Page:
I kicked caffeine, slowed down on my nicotine habit, and “kinda” slowed down on drinking… for a little bit. Still don’t do blow though! I went from weighing 224 down to 179 also incorporating exercise in my life for the first time in years. I was feeling better than I ever had, but my drinking was back full force. I didn’t think much of it though because of how good I felt. And all of the sudden that blood pressure medication that the cardiologist told me I would be taking for the rest of my life started to make me dizzy. I couldn’t focus and it made it hard for me to breathe, I hated it! I eventually made the decision myself to stop taking it and I felt great again. I scheduled a check up appointment to talk to a doctor about me making the decision myself to get off of the medication.

I get in for my check up to see the doctor. He’s impressed with my weight loss and how I’ve kicked caffeine, and dramatically cut down on my nicotine intake. He wasn’t pleased when I told him I still drink everyday, but still agreed with me that I’m in a much better place health wise and no longer need that medication. What a win that was for me! I had lost so much weight and was feeling better than I ever had. And that medication that I was supposed to take for the rest of my life, I beat and didn’t need anymore. Doc had one more request though, let’s get some blood work done and check on your liver, “Sure no problem.”

Fast forward to the following morning, my girlfriend invited a bunch of her friends over for a brunch. Just a fun time for the girls, no big deal I’ll hang out on the couch and watch Giants baseball, they were playing the A’s at this time I think. My phone rings… “Hi Zach this is (whatever her name was) from Salem Clinic, your blood work came back and your liver counts were abnormally high. The doctor has ordered an ultrasound for you that you need to come in for at the end of the week and he suggests that you stop drinking immediately.”

I was just feeling so good that after over a year my heart was in a better place and I got off of my blood pressure medication. Now, literally the following day I get a call from a doctor telling me to stop drinking immediately and that I have to get an ultrasound done on my liver, god damnit!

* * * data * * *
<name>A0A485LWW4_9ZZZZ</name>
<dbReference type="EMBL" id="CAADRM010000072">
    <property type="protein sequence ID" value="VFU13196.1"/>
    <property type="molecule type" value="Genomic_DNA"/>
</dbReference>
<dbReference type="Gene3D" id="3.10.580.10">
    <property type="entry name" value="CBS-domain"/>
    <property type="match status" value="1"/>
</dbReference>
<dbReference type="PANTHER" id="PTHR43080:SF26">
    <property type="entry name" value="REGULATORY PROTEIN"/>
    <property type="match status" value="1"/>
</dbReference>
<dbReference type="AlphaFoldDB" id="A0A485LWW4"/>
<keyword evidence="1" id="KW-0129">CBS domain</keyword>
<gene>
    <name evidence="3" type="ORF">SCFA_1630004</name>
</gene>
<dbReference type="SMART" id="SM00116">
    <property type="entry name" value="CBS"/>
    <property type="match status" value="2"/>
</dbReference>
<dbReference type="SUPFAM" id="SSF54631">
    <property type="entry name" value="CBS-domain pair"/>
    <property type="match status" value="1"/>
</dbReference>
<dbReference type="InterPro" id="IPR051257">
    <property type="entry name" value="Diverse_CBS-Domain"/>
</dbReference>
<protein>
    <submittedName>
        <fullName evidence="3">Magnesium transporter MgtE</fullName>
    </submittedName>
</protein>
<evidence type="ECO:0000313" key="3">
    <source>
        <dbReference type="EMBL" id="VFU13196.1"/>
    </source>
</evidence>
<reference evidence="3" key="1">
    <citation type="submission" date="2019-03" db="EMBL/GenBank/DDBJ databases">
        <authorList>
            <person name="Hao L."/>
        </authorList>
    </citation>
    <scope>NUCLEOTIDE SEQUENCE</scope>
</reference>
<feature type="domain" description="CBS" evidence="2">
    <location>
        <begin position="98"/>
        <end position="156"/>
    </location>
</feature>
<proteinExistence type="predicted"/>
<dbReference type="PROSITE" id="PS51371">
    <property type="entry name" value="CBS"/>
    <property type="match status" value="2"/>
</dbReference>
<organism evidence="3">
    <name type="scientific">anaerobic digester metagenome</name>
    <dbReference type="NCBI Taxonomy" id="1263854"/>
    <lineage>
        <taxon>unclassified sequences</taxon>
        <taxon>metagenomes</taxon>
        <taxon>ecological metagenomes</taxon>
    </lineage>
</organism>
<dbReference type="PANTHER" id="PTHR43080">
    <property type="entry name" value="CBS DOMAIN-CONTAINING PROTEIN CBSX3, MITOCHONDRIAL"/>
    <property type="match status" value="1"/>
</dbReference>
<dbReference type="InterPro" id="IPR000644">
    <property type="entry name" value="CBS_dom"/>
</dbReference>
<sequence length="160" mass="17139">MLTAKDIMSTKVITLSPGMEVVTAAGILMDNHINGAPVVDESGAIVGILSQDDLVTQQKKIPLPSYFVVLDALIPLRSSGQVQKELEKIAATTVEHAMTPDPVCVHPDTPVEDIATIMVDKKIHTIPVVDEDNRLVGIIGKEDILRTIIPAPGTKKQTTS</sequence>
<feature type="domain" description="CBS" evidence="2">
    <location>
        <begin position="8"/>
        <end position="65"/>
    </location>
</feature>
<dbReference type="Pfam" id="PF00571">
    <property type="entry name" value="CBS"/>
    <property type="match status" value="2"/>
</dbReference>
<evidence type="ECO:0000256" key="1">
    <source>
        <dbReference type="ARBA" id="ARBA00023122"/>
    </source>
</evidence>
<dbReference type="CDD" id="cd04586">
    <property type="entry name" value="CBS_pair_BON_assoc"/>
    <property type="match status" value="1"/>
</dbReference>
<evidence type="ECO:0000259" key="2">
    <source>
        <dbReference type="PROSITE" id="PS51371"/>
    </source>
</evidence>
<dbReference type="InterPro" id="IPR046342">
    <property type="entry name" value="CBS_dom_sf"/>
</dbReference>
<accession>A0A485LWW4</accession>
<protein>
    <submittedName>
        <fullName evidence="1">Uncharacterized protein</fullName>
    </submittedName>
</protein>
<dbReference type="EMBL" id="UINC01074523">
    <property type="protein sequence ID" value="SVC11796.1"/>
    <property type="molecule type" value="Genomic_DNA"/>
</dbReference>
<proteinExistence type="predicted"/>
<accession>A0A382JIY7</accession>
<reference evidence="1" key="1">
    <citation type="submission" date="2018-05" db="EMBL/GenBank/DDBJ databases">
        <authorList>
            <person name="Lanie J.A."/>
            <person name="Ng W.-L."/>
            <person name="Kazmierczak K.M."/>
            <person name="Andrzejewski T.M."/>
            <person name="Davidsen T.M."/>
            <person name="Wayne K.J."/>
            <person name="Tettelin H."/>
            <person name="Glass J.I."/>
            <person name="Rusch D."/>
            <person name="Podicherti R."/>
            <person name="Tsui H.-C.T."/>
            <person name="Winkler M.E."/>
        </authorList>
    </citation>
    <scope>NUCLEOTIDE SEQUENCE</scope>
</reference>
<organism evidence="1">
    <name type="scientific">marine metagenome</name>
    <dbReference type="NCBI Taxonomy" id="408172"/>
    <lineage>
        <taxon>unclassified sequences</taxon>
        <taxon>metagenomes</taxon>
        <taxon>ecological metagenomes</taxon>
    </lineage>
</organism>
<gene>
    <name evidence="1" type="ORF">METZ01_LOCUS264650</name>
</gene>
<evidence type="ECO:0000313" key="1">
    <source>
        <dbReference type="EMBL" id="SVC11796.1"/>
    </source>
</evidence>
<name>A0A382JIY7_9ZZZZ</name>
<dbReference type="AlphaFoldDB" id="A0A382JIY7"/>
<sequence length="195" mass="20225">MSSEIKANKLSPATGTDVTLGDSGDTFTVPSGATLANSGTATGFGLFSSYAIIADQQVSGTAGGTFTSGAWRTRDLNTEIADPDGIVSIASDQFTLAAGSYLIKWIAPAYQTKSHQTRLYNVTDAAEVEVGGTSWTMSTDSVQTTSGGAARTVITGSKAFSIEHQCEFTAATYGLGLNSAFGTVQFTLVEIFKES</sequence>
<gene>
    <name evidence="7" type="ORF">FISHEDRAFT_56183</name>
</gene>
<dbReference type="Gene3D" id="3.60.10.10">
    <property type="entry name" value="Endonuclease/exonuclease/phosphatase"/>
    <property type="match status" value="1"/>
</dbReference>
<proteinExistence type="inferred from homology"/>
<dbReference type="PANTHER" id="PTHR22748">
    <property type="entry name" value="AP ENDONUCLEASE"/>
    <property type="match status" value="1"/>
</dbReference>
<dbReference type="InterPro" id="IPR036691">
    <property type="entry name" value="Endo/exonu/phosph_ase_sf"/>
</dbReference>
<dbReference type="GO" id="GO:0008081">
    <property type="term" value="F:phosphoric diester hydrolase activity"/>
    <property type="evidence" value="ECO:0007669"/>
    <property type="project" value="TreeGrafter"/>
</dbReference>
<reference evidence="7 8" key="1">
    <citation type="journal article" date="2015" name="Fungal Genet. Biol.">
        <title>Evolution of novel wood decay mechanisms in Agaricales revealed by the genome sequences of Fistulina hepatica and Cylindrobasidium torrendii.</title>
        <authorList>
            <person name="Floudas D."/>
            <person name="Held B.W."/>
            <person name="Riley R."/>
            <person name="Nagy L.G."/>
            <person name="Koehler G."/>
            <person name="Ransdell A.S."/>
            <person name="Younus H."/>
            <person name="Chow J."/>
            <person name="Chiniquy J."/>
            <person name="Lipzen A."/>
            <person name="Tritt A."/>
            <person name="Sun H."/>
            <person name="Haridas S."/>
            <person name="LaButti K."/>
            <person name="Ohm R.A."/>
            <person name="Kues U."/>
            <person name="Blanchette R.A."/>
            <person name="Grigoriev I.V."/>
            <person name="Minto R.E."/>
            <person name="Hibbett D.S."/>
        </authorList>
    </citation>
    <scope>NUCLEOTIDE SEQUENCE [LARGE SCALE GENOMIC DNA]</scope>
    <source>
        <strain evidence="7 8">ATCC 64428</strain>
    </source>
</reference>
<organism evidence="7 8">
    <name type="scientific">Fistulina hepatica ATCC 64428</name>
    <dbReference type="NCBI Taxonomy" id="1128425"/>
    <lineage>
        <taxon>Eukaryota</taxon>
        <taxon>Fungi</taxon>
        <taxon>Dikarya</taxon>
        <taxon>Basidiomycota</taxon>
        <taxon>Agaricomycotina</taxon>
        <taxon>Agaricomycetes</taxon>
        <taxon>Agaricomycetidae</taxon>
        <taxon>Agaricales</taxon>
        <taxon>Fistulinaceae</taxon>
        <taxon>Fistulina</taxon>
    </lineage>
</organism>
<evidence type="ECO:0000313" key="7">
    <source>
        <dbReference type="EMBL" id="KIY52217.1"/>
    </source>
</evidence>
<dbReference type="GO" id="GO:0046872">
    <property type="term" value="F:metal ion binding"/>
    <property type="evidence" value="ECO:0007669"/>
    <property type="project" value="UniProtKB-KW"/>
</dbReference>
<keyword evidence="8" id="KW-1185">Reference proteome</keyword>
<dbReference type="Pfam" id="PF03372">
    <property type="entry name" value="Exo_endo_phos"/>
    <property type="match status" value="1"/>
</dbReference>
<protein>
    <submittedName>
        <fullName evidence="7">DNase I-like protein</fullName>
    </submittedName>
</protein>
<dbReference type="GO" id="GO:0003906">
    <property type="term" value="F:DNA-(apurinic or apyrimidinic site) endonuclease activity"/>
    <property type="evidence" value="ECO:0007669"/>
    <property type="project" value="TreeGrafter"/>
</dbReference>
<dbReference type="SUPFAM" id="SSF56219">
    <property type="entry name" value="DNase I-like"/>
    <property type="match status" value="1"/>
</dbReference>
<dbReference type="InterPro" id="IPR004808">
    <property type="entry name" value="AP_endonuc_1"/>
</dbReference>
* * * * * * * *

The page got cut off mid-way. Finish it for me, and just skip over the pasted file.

Here’s another time I ask myself the question, “What am I waiting for?”

Here’s that one week sober I was talking about earlier in the post. When I got that call I had already been drinking so I decided to call that day a what the hell day, but the day after until my ultrasound I didn’t drink at all. It was a struggle for the first like three days, but after that wasn’t that big of a deal. I’ll never forget the first night after not drinking all day though. Talk about worst nights sleep ever! It took me hours upon hours to fall asleep only to wake up multiple times throughout the night drenched in sweat. I had non stop dreams that just continued as I would wake up and fall back asleep, simply put, it sucked.

I sweated myself through those five days and made it to my appointment. I had my ultrasound and at the conclusion asked the nurse, “So, what’s the damage?” of course she told me that she can’t revel anything and I would hear back from the doctor soon. I was expecting her to say that, but I asked her if something was seriously wrong with me, she wouldn’t allow me to leave without seeing a doctor right? She kind of sighed and told me that I wouldn’t be dying anytime soon, not because of my liver anyway. Score for me! As far as I’m concerned I’m good to go.

After the scares with my heart, liver, and blood pressure I recognize that I just keep dodging bullets and ask myself that famous question again. What am I waiting for? I hadn’t drank in five days though and since I wasn’t going to die anytime soon because of my liver like the nurse said, I stopped at the bar on the way home to have a cold IPA. I went with a Boneyard RPM and the plan of one turned into two, I think, but really I think it was three. And from that I went right back to drinking like nothing had ever happened.